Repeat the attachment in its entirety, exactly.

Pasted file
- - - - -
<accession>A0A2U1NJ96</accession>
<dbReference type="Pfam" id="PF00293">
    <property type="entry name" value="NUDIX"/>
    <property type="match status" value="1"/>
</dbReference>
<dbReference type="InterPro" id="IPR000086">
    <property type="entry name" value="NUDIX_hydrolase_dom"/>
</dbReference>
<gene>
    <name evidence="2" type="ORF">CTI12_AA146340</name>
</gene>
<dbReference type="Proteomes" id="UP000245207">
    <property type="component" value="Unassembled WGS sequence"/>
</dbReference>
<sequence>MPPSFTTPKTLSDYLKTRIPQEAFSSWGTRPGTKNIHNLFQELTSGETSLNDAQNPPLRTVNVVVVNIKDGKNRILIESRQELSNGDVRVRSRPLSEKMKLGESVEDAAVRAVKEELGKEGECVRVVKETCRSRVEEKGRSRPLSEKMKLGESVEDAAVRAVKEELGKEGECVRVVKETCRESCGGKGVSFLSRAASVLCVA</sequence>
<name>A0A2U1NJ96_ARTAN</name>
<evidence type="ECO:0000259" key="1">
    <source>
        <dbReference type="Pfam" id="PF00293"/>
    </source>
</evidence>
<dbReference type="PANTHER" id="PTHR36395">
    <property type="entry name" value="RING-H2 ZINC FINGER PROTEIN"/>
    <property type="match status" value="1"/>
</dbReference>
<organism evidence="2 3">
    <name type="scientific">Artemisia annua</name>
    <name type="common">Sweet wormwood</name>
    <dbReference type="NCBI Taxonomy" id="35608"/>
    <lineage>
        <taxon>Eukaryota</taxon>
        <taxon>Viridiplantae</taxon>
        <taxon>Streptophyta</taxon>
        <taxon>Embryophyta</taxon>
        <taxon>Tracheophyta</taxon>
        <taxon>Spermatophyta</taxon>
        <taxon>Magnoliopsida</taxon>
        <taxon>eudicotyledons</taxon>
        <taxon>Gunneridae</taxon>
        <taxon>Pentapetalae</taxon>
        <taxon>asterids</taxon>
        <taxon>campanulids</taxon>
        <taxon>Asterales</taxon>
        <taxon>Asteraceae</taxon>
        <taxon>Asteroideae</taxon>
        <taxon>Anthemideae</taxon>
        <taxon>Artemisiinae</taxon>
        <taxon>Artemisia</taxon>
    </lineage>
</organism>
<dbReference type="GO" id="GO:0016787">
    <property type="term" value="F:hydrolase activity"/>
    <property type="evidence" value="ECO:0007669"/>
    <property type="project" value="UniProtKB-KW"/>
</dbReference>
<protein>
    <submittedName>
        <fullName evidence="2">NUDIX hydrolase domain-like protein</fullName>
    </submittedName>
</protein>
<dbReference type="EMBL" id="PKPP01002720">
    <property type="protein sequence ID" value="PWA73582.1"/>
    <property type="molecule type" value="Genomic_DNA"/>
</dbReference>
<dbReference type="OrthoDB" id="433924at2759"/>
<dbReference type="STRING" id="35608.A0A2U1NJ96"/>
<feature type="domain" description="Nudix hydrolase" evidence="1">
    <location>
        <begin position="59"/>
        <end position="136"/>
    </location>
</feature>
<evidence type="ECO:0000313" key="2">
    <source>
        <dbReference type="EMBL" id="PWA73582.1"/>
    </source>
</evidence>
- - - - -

<accession>A0A2U1NJ96</accession>
<dbReference type="Pfam" id="PF00293">
    <property type="entry name" value="NUDIX"/>
    <property type="match status" value="1"/>
</dbReference>
<dbReference type="InterPro" id="IPR000086">
    <property type="entry name" value="NUDIX_hydrolase_dom"/>
</dbReference>
<gene>
    <name evidence="2" type="ORF">CTI12_AA146340</name>
</gene>
<dbReference type="Proteomes" id="UP000245207">
    <property type="component" value="Unassembled WGS sequence"/>
</dbReference>
<sequence>MPPSFTTPKTLSDYLKTRIPQEAFSSWGTRPGTKNIHNLFQELTSGETSLNDAQNPPLRTVNVVVVNIKDGKNRILIESRQELSNGDVRVRSRPLSEKMKLGESVEDAAVRAVKEELGKEGECVRVVKETCRSRVEEKGRSRPLSEKMKLGESVEDAAVRAVKEELGKEGECVRVVKETCRESCGGKGVSFLSRAASVLCVA</sequence>
<name>A0A2U1NJ96_ARTAN</name>
<evidence type="ECO:0000259" key="1">
    <source>
        <dbReference type="Pfam" id="PF00293"/>
    </source>
</evidence>
<dbReference type="PANTHER" id="PTHR36395">
    <property type="entry name" value="RING-H2 ZINC FINGER PROTEIN"/>
    <property type="match status" value="1"/>
</dbReference>
<organism evidence="2 3">
    <name type="scientific">Artemisia annua</name>
    <name type="common">Sweet wormwood</name>
    <dbReference type="NCBI Taxonomy" id="35608"/>
    <lineage>
        <taxon>Eukaryota</taxon>
        <taxon>Viridiplantae</taxon>
        <taxon>Streptophyta</taxon>
        <taxon>Embryophyta</taxon>
        <taxon>Tracheophyta</taxon>
        <taxon>Spermatophyta</taxon>
        <taxon>Magnoliopsida</taxon>
        <taxon>eudicotyledons</taxon>
        <taxon>Gunneridae</taxon>
        <taxon>Pentapetalae</taxon>
        <taxon>asterids</taxon>
        <taxon>campanulids</taxon>
        <taxon>Asterales</taxon>
        <taxon>Asteraceae</taxon>
        <taxon>Asteroideae</taxon>
        <taxon>Anthemideae</taxon>
        <taxon>Artemisiinae</taxon>
        <taxon>Artemisia</taxon>
    </lineage>
</organism>
<dbReference type="GO" id="GO:0016787">
    <property type="term" value="F:hydrolase activity"/>
    <property type="evidence" value="ECO:0007669"/>
    <property type="project" value="UniProtKB-KW"/>
</dbReference>
<protein>
    <submittedName>
        <fullName evidence="2">NUDIX hydrolase domain-like protein</fullName>
    </submittedName>
</protein>
<dbReference type="EMBL" id="PKPP01002720">
    <property type="protein sequence ID" value="PWA73582.1"/>
    <property type="molecule type" value="Genomic_DNA"/>
</dbReference>
<dbReference type="OrthoDB" id="433924at2759"/>
<dbReference type="STRING" id="35608.A0A2U1NJ96"/>
<feature type="domain" description="Nudix hydrolase" evidence="1">
    <location>
        <begin position="59"/>
        <end position="136"/>
    </location>
</feature>
<evidence type="ECO:0000313" key="2">
    <source>
        <dbReference type="EMBL" id="PWA73582.1"/>
    </source>
</evidence>